The Magician’s Twin – the revelations of C.S. Lewis
FOR IMMEDIATE RELEASE
DUBLIN, IRELAND (October 1, 2012) - When it comes to promoting origins science for Catholics, the latest book called Magician's Twin and its claim that C.S. Lewis had strong views on science, and scientism can only be good news for Daylight Origins Society. The book claims that C.S. Lewis had doubts on Darwinism in his early formative years as a WWI veteran, and a lot of the material contained within are from Lewis's copious annotations on the subject of evolution anomalies. Up until now, the famed Christian writer from Belfast in northern Ireland seemed either none to bothered by the topic of evolution, or somewhat supportive of Darwin's theory. Now with the publication of the Magician's twin, these presumptions are to be put to the proof. Catholic creationism will rise significantly if these claims are true.
C.S. Lewis's reservations on evolution brought to light
It has been claimed that Lewis read and annotated a large volume serving as a soldier in WWI at 19 years of age. This volume critiqued orthodox Darwinism. To add to this a later surviving letter to his father Albert Lewis expressed reservations on Darwin's theory of evolution, saying the theory was erected "on a foundation of sand". Towards the finality of C.S. Lewis's life and in his now standard fashion, he again annotated some critiques on Teilhard de Chardin's book, The Phenomenon of Man. If these claims published in the Magician's Twin are true, then this is great news from an origins science perspective, and is a severe blow to theistic evolutionist. Scientist Francis Collins, former head of the Human Genome Project and theistic evolutionist in outlook quoted C.S. Lewis on numerous occasions in his book, The Language of God. In fact on page 208 and 209 Lewis is quoted extensively on his views of creation and Adam & Eve. This quotation lends strong support to theistic evolution, and it was taken from Lewis's book The Problem of Pain (New York: Simon & Schuster, 1996) p. 68-71.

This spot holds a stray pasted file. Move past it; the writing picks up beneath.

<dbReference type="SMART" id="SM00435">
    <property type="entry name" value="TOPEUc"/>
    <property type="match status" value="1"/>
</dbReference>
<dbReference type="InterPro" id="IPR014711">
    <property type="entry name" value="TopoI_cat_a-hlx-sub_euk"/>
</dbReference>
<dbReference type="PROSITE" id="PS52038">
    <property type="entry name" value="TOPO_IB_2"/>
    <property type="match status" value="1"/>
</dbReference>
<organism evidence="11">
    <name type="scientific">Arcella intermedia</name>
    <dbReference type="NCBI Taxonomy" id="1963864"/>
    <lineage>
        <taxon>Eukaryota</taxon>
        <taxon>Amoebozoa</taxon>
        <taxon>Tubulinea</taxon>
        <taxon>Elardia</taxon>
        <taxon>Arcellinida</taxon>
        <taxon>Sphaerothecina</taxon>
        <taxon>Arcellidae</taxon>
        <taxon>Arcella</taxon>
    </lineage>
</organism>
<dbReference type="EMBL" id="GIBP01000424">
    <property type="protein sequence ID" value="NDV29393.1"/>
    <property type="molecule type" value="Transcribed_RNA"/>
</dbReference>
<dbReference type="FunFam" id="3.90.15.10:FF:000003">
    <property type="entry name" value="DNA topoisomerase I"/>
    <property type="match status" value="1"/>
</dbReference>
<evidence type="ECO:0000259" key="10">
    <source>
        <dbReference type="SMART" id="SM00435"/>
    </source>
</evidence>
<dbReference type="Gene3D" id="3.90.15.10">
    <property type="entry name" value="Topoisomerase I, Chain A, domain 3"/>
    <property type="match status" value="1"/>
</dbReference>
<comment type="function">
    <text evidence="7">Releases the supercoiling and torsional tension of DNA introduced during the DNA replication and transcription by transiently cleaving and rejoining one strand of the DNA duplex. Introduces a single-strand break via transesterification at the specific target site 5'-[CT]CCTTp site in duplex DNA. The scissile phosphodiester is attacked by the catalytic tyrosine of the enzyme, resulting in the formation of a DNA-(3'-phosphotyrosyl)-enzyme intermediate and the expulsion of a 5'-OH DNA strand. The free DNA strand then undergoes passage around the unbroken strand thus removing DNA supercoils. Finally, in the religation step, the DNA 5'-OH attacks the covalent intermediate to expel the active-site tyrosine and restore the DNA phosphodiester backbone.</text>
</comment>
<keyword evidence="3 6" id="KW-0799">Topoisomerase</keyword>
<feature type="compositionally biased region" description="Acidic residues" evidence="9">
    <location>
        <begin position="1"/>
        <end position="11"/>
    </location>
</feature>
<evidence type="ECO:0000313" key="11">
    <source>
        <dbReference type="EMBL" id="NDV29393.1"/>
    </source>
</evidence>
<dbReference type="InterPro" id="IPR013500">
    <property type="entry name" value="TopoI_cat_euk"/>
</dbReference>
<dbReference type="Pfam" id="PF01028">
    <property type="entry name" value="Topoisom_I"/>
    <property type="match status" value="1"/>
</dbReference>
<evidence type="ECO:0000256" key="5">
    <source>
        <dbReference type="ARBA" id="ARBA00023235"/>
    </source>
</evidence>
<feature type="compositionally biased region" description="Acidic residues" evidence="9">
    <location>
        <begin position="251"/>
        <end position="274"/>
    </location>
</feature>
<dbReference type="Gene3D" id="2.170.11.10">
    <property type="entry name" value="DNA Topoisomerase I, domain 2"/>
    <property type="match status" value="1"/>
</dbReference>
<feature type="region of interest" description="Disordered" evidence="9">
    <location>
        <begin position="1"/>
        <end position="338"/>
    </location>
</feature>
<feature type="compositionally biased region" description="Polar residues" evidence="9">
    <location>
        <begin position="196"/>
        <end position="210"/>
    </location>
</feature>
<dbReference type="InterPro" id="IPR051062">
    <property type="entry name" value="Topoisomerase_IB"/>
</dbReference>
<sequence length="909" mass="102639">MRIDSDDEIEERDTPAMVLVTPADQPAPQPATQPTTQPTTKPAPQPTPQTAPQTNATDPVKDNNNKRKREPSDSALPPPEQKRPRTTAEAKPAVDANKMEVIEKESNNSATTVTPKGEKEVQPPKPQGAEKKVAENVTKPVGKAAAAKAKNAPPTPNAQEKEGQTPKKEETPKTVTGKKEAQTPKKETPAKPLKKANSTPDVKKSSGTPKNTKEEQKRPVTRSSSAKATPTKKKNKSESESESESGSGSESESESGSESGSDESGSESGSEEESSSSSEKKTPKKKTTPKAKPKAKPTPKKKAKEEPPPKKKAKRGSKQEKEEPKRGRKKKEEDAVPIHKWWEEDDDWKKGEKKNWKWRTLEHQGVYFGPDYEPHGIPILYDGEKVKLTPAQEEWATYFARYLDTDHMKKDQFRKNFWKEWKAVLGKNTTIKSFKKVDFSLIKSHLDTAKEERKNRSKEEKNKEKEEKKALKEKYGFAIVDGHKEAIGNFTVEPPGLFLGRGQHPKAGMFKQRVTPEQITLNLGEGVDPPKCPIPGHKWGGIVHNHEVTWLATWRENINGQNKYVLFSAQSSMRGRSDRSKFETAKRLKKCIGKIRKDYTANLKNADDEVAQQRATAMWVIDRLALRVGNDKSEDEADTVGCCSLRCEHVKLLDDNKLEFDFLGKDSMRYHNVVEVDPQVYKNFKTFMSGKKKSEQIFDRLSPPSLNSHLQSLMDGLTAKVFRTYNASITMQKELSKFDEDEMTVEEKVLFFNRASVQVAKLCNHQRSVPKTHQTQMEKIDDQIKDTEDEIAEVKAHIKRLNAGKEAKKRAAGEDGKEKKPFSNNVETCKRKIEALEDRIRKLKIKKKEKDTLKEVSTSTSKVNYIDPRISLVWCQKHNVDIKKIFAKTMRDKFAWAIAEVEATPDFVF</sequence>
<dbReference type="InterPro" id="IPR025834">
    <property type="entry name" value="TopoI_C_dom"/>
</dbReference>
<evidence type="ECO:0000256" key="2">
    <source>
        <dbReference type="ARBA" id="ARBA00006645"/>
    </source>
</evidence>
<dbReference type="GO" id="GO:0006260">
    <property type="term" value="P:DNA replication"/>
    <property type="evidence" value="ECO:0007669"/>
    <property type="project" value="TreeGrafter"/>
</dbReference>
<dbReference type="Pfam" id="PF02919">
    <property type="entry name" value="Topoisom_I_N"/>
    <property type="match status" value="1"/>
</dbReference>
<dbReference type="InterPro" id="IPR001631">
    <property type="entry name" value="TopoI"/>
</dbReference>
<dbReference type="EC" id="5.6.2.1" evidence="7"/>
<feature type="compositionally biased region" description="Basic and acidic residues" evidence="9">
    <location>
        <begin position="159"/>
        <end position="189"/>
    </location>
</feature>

The Magician Twin sneak preview - Chapter on intelligent design
The Magician's twin presumably would already have spoken about C.S. Lewis's conversion from atheism to Christianity, and this chapter highlights the plausibility for any man to convert from theistic evolution views to creationist views. At this point the chapter discusses C.S. Lewis's inner journey from theistic evolutionist views to intelligent design views. It seems that Lewis could now see the transcendent Creator in design, as well as his previous assertions of the transcendent from the moral laws and from reason. Catholic creationists welcome all views of intelligent design within the arena of origins science.
The Magician's Twin highlight on evolutionary problems
From the most elemental level, as we don't have much space to go in depth in this short blog, it seems that C.S. Lewis saw the fallacy of arguing from evolution. The Oak tree came from the Acorn, the Owl from the egg, and man from the embryo. But C.S. Lewis sees through this sophistry by turning the statements on their head. The embryo came from man, the egg from the Owel and the Acorn from the Oak tree. Again this is the elemental stuff, and the more comprehensive can be found within the pages of the book. If these claims on Lewis prove true, it will be good news for Daylight Origins, good new for origins science, good news for Catholic creation and Catholic creationist views. The Catholic creation story will be brought back in from the cold, and the theistic evolutionists will be in for a timely demise. So we'll tentatively welcome this book The Magician's Twin.
Daylight Origins Society
http://daylightorigins.com/blog/?p=334 , Dublin 15 IE
Gearoid Spainneach - webmaster, 00353859093190
evolution, darwin, theory of evolution, catholic creation, creation evolution debate
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